Food Fight Friday: Elk Fajitas vs. Antelope Steaks

A few weeks back, Wild Chef reader KoldKut threw down the gauntlet when he called out a couple of other readers who disparaged the looks of his pronghorn curry. Well, it took some time for one of the readers to muster up the courage (or get down to cooking), but MaxPower responded. As he says: "Bruised egos can be big motivation." So here is this week's grudge match, featuring MaxPower's elk fajitas against KoldKut's antelope steaks.

MaxPower's Elk Fajitas

I lust after the food showcased every Friday in your Food Fight contest (and throughout the week) and have always wanted to enter. But, until I got called out by another regular to your blog, I didn't have the stones to submit anything. Here's my humble and first entry. My Elk Steak Fajitas are nothing fancy, but they are amazingly tasty and satisfying when done right. I try to use good cuts of elk. I know this isn't the norm when it comes to fajitas, but I have enough elk to spare and this is one of my favorite dishes so why not use good cuts? I started the meat over medium heat, and when they're close to brown, I cover them in my own Tex-Mex mix and toss in sliced red, orange, and yellow peppers as well as an onion and turn the heat to medium-low. I let simmer until the veggies are softened but not mushy, wrap in a tortilla and inhale. If I'm feeling a bit underweight, I slather some sour cream on the tortilla before filling it, or add some Tabasco as well.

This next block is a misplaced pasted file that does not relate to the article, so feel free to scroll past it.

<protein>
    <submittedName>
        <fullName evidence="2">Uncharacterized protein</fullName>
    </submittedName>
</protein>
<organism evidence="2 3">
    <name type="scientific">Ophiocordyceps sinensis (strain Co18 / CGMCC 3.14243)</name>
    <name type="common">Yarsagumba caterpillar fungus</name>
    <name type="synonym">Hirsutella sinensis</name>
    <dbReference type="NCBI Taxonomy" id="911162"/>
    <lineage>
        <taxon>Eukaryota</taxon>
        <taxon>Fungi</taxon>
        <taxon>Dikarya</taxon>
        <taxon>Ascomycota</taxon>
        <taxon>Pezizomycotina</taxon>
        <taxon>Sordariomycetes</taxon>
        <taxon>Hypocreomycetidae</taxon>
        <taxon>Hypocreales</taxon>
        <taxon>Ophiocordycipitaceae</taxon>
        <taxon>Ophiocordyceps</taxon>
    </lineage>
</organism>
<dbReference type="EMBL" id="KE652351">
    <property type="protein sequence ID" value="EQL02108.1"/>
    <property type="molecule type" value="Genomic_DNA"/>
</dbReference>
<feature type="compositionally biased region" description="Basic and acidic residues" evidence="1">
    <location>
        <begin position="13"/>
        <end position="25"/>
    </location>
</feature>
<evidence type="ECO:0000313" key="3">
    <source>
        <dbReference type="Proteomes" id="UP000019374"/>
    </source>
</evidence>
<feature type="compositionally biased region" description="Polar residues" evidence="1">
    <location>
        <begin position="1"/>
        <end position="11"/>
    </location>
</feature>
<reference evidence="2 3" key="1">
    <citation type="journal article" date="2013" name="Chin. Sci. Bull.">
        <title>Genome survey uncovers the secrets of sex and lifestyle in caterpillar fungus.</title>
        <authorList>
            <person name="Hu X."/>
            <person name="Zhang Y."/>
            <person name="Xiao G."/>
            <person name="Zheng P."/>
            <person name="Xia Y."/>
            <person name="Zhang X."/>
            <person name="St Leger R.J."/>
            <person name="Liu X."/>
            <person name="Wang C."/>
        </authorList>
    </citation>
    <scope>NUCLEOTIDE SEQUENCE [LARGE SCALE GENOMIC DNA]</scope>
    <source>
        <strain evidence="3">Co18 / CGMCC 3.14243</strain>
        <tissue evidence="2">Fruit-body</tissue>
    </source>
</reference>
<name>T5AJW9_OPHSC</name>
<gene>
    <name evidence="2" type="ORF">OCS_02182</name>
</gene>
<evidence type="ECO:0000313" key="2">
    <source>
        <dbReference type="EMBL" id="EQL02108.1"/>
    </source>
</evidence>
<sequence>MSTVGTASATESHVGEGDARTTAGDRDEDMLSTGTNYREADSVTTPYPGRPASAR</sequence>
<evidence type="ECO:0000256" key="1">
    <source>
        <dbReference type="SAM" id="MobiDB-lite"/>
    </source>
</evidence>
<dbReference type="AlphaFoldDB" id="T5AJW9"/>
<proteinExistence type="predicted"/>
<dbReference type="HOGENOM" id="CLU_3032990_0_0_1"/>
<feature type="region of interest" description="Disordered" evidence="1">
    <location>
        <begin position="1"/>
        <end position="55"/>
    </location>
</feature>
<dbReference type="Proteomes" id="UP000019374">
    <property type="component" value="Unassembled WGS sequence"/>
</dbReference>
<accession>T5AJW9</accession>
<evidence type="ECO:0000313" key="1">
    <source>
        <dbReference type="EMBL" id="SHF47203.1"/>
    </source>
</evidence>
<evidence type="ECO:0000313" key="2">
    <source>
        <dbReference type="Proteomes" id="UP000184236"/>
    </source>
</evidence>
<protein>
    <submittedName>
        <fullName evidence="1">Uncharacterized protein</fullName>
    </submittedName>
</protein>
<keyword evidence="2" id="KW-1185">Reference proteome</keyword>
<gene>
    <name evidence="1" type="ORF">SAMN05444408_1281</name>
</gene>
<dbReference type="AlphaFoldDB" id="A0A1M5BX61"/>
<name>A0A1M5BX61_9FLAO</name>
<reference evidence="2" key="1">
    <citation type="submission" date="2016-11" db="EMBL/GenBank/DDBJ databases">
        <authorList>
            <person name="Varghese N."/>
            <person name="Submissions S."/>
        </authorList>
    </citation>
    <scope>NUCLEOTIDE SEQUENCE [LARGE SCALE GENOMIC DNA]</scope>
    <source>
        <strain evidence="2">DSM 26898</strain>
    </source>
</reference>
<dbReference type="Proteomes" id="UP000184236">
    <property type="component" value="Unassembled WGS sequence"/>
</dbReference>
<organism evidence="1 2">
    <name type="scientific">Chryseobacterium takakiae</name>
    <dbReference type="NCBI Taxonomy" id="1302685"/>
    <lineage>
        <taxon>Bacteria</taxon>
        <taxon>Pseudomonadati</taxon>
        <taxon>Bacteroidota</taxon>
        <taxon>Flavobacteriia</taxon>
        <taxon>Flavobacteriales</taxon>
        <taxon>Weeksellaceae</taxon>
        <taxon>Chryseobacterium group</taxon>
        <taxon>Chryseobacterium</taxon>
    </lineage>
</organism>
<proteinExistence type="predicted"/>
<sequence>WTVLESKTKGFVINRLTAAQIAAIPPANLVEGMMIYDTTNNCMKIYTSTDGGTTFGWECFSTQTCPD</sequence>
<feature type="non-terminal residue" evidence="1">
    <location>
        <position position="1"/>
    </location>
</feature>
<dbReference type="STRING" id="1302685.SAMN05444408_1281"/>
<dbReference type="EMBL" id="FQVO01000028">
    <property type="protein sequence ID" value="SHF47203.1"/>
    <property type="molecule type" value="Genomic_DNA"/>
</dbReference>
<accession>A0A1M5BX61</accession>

KoldKut's Antelope Steaks

In light of my curry taking a beating, here is pronghorn--un-smothered. I got the taters and onions going in the pan and had the steaks sitting aside with some steak seasoning on them waiting for the grill to heat up. Once it hit 450 degrees, I went out there and laid them on the grates and went back inside to tend the salad and taters. I looked out moments later to see the thermometer sitting at 300 degrees. No biggie, I thought. It must just have to catch back up after I opened the grill. And a few moments after that, it was around 250 degrees and my fears were confirmed by a quick check. I'M OUT OF PROPANE! So I rushed a pan on the stove, cranked her up to high and rescued the barely marked steaks to the stove. The taters are simple, but cooked slow to let the onions do their thing with simple salt and pepper, and the salad is a not much more than lettuce, tomatoes and some thinly shaved onion slices. The drink was Sierra Mist and Bulleit bourbon. Dig in!

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